Page 102 - Jewish Book Annual Volume 6 (1947-1948)

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JEWI SH BOOK ANNUAL
92
rabbis wrote to us requesting guidance, publications and other materials. Novem-
ber 25, 1946 was proclaimed as Jewish Book Sabbath, on which day the rabbis
devoted their sermons and other programs to Jewish books.
Jewish centers throughout the country were once again in the forefront of
agencies stimulating the community wide observance of Jewish Book Month.
The Jewish Center Division of the JWB issued special communications to center
executives urging them to conduct intensive programs in their own centers as well
as to participate actively in local community-wide functions.
The public libraries of the country participated to a gratifying extent in the
observance of Jewish Book Month. Libraries held exhibits, lectures, issued lists
of Jewish books on their shelves and in other ways cooperated most effectively in
this program. Of particular interest is the publication by the Chicago Public
Library of a printed list of Hebrew and Yiddish books recently accessed. The
Council’s pamphlet, Jewish Book Month in Public Libraries, was of considerable
value in stimulating the interest of libraries.
Both the American Association for Jewish Education and the National Council
for Jewish Education cooperated by urging local bureaus of Jewish education to
develop appropriate programs. Among those that were particularly active were
the Jewish Education Committee of New York, the Bureau of Jewish Education
of Philadelphia, Bureau of Jewish Education of Omaha, Nebraska, Philadelphia
Board of Jewish Education of Uni ted ־Synagogue of America and the Board of
Jewish Education of Chicago.
JWB-USO workers and Jewish chaplains arranged special programs for the
Jewish members of the armed forces in the United States and overseas. In far
away Korea, a Jewish Book Month bulletin was issued and books of Jewish interest
were made available for circulation. The Army and Navy Division of the National
Jewish Welfare Board coordinated its resources to intensify most effectively this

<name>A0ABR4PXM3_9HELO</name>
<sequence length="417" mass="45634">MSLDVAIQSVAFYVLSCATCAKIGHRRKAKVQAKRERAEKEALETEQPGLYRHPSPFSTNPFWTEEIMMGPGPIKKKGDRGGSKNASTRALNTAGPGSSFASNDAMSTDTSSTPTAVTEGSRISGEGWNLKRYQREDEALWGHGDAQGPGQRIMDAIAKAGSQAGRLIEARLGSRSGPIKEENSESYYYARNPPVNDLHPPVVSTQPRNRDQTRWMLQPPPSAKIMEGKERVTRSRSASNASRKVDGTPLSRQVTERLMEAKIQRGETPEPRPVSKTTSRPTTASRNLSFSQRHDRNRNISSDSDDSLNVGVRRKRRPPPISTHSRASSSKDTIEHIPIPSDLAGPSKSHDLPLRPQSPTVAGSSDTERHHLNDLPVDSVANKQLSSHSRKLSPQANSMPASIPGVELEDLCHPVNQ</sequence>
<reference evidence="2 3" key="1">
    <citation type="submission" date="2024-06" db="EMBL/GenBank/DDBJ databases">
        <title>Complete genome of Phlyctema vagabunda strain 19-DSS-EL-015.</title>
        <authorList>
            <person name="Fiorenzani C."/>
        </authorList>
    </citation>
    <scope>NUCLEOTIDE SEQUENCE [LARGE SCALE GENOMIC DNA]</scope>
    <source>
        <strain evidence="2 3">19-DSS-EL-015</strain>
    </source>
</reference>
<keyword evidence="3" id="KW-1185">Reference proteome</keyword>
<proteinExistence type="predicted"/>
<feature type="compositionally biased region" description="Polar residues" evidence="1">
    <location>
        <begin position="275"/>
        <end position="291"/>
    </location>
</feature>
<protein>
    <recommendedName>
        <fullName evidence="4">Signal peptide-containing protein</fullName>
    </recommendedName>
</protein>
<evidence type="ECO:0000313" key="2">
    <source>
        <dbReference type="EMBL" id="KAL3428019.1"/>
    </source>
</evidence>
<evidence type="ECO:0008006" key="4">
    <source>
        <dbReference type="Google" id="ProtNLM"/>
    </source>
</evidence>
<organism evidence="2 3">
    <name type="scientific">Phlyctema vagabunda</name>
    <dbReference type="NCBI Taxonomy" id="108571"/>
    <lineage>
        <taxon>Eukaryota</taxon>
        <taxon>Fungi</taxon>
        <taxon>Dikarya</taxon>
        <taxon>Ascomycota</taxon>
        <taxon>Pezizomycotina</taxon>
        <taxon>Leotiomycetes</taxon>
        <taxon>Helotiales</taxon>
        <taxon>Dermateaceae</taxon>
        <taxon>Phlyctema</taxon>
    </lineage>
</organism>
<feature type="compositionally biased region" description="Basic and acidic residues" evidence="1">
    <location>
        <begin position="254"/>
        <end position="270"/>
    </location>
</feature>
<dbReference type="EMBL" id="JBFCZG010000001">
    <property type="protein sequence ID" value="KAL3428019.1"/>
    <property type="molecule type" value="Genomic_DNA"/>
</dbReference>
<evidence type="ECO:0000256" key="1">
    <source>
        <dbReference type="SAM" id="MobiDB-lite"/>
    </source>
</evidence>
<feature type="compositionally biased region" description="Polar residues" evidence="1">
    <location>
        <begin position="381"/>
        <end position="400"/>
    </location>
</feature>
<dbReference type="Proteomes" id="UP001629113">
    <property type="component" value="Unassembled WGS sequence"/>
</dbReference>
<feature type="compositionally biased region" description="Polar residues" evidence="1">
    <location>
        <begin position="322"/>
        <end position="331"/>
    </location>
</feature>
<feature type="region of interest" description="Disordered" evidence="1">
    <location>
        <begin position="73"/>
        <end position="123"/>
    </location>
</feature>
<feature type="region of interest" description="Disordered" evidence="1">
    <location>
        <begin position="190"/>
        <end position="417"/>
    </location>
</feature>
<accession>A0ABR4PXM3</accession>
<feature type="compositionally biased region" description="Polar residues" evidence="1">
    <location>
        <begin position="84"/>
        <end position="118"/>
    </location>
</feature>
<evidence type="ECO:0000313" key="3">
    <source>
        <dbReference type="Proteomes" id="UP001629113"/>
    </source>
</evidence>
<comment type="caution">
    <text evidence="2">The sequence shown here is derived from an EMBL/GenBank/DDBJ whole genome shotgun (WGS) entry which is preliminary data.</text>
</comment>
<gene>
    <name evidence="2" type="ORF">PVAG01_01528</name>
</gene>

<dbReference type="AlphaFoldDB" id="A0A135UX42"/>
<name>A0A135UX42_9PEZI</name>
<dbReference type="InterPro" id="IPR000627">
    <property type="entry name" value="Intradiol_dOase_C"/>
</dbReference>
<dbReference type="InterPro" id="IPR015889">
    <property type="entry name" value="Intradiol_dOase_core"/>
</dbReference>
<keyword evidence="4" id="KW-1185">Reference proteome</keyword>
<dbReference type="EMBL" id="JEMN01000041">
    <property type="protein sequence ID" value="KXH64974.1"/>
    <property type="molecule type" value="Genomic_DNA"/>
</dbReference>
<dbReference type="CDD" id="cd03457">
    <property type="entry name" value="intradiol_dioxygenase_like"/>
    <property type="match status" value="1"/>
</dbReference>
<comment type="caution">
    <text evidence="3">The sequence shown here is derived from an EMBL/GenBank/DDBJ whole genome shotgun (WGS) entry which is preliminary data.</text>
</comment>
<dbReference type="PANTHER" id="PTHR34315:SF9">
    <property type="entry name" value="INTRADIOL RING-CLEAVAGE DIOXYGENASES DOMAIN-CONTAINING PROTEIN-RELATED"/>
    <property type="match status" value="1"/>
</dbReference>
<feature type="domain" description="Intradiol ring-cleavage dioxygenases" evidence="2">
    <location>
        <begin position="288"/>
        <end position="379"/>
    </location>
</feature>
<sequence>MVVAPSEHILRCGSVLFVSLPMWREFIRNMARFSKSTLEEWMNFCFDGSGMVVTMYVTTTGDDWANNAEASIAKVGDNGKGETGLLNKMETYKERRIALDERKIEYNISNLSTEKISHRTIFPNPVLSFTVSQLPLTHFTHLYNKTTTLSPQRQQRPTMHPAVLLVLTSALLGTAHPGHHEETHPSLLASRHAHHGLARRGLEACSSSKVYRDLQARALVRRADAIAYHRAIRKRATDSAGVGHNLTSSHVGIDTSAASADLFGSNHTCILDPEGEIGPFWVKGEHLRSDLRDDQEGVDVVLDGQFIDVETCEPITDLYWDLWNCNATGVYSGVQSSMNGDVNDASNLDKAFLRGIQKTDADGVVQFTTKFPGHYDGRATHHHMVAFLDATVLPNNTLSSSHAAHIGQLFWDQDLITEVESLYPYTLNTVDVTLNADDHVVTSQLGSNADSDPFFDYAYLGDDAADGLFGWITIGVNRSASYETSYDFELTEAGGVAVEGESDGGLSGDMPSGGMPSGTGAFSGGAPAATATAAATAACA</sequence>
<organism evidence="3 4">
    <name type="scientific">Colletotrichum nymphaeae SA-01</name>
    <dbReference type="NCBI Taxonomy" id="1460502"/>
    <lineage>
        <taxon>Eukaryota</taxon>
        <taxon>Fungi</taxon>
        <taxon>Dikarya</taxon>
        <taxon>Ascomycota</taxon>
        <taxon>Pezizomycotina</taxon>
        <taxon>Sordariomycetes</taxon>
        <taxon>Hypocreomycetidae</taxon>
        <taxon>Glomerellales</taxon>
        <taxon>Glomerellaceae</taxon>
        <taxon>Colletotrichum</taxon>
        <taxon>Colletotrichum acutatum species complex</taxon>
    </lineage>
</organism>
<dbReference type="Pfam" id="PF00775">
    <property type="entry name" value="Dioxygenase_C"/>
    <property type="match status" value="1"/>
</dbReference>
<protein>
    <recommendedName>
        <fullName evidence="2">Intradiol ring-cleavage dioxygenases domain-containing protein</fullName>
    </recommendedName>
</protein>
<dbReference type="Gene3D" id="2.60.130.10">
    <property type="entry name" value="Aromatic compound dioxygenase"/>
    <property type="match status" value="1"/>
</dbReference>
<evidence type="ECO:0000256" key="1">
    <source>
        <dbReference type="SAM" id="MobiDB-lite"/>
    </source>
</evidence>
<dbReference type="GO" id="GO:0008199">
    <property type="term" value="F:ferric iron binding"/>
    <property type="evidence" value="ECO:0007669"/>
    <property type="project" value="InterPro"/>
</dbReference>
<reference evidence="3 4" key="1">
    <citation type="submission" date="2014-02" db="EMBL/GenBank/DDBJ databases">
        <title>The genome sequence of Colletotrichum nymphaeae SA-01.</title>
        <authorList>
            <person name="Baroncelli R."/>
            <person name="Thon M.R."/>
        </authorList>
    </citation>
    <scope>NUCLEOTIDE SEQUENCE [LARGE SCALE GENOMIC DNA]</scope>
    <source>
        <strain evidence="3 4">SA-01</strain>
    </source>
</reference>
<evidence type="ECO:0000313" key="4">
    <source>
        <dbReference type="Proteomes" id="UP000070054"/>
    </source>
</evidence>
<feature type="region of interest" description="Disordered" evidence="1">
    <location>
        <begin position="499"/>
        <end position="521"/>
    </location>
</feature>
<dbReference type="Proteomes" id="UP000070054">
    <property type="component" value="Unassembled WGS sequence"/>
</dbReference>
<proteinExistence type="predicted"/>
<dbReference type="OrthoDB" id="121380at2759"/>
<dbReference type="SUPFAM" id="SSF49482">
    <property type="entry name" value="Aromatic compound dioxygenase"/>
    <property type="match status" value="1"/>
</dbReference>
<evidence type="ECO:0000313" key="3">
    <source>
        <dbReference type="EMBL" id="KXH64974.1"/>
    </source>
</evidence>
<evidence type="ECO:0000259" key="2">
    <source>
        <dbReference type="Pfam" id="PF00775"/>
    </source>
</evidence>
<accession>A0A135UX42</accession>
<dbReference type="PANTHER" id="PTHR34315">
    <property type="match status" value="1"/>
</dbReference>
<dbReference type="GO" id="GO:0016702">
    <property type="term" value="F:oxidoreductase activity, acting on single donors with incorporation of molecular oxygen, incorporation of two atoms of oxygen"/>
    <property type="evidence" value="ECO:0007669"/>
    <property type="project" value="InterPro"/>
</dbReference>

program. Special program material as well as the publications of the Council
were distributed to all Jewish chaplains and JWB-USO workers.
In connection with the celebration of Jewish Book Month in December, 1946,
an effort was made to obtain some estimate of the number of organizations that
took a part or sponsored programs. I f we are to judge by the number of places
from which returns of questionnaires as well as requests for material and informa-
tion were received, there is hardly any part of the country where Jewish Book
Month was not celebrated. This can be seen from the fact that except for the
states of Nevada, New Mexico and Wyoming, communities in all of the remaining
states took part in the celebration. In addition, there were reports of activities
received from Canada and places beyond the continent.
The record shows that more than 1300 organizations participated, including 281
synagogues, 195 libraries, 32 universities, 171 Jewish Community Centers, 240
Hebrew schools, 25 USO-JWB operations, and 385 other organizations and institu-
tions in 405 different communities spread over 45 states, Canada, South Africa,
Hawaii, and England.
Only 648 of the more than 1300 organizations reported their activities in connec-
tion with Jewish Book Month. It is learned from these reports that 529 forums and
lectures were held, not including 25 reported by USO-JWB operations, at which
the total attendance was 55,896. In addition there were 219 sermons with an
attendance of 35,000, and 217 special sessions and assemblies in Hebrew and
Sunday schools with an attendance of 23,500. Thus, combined attendance was
nearly 115,000 for more than 950 sessions.
There were 371 exhibits as follows: 160 in synagogues; 69 in Centers; 50 in
libraries; 30 by USO-JWB operations and 62 in miscellaneous organizations.